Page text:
Atlantis Resort Paradise Island http://www.offbeattravel.com/atlantis-resort-marine.html

The Atlantis Resort, Paradise Island

Did you see that? The Nurse shark passed right over my head! Did you notice we made eye contact until my attention was caught by the sting ray gliding by my side. Okay, nothing unusual, you say, for a scuba diver, but I don't dive. In fact, I wasn't even wet.

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I was standing in a clear, underwater acrylic tunnel in the Predator lagoon, watching any number of aquatic life forms go about their business all around me, totally oblivious to my intrusion. I was one with the fish; we shared a fish-eyed view of the coral-colored Atlantis Paradise Island Resort in The Bahamas, which, from our perspective, appeared as a towering, shimmering reflection in the water.

On land, it was even more impressive. But aside from being the mega-resort to outdo all mega-resorts, it's the fish angle that really got me hooked.

Okay, so the term "resort" doesn't begin to describe this one-of-a kind experience. It's centered around an archaeological dig recreating the alleged 11,000-year-old Lost Continent of Atlantis (reassuring to know it's finally been found, huh?), and includes a mere 2300 rooms, a six-story Mayan Temple (doesn't every resort?), waterslides, 11 pools and lagoons, a lazy river pool (in over your head, yet?), over 35 restaurants, and the largest entertainment center-cum-casino in the Caribbean. And really, ignoring the DisneyWorld aspect, it's not nearly as tacky as it sounds. But it's the largest marine animal habitat in the world, second only to Mother Nature, that got my attention. As you know, I do better with animals than people anyway.

There are almost as many ways to view the fish as there are schools of them. From the balcony off your room, underground viewing tunnels, in underwater exhibits, through restaurant water-walls as you dine, from within see-through acrylic tunnels while descending a water slide, from a 100-foot suspension bridge -- and, oh yes, as you stroll along the many walkways and viewing stations located all over the resort. It's sort of a fish frenzy free-for-all.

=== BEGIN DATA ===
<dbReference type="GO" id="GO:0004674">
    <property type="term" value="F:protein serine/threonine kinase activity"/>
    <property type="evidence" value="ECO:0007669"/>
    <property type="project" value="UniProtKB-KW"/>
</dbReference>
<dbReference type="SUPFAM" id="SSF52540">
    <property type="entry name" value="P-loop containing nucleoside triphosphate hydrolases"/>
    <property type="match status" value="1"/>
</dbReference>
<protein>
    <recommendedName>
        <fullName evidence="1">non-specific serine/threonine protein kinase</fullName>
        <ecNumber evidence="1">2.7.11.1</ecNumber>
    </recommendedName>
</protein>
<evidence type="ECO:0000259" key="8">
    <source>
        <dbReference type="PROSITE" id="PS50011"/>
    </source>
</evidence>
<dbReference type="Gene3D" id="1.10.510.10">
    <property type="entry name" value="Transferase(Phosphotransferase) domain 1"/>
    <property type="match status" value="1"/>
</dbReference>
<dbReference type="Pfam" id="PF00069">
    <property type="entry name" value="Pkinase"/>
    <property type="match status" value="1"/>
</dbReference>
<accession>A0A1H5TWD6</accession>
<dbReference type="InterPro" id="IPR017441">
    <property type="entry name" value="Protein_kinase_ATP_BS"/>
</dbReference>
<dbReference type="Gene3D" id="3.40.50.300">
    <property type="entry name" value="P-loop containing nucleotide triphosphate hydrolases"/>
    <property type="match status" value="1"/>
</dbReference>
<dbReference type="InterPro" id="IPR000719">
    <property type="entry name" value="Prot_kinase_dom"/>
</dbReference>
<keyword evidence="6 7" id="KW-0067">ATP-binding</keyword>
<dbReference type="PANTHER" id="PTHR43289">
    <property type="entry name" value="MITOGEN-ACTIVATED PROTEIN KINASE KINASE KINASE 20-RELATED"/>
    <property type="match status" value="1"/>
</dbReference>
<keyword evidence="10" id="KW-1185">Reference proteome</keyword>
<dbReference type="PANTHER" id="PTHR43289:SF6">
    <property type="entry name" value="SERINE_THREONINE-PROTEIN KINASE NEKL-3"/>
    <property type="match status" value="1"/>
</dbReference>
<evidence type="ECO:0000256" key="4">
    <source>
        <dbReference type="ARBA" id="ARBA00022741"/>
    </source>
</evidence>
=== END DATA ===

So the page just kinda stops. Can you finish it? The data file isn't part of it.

Take for instance the underwater tunnel walls of The Dig. There's this rambling maze of underground passageways, alleyways and corridors lined with large picture-window views of deep-water environments. The Ruins Lagoon, home to life-like remains of a whole city and very-much- alive animals, simulates the feeling of being underwater, but without the scuba equipment. You'd love it!

Also in The Dig are smaller habitats of rare animals living in separate water panels among their own kind, some of which never have successfully flourished in captivity before. We're talking venomous Lion Fish, equally unfriendly Piranhas, pernicious Moray Eels, sad-looking Look Downs, elusive Goliath Groupers, florescent coral and phosphorescent jellyfish. You do not for one minute confuse this with Sea World. Kaiser touts Atlantis marine exhibits as the finest facilities in the world -- 50,000 little creatures and big swimming around a 34-acre waterscape. And you're made to feel like a part of it all. It's no surprise they thrive so well -- all the animals feast upon the same seafood that's served in the hotel's outstanding restaurants. Lucky, lucky fish!

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Fyllis Hockman is a Washington, D.C.-based freelance travel writer. She writes regularly for The Washington Times, is syndicated by the Copley News Service, and is a feature columnist for several online travel magazines. Ms. Hockman's travel stories also have appeared in the New York Post, Memphis Commercial Appeal, Providence Journal, Halifax Herald, Boston Herald, Gazette Newspapers, Asbury Park Press, New Hampshire Sunday News, Buffalo News and many other publications. She is the author of AAA Guidebook: A Photo Journey to Washington, D.C. and co-author of the Pelican Guide to Maryland. Ms. Hockman is a member of the Society of American Travel Writers and Travel Journalists Guild.

Photos courtesy of the Atlantis Resort

Updated: January 10, 2017



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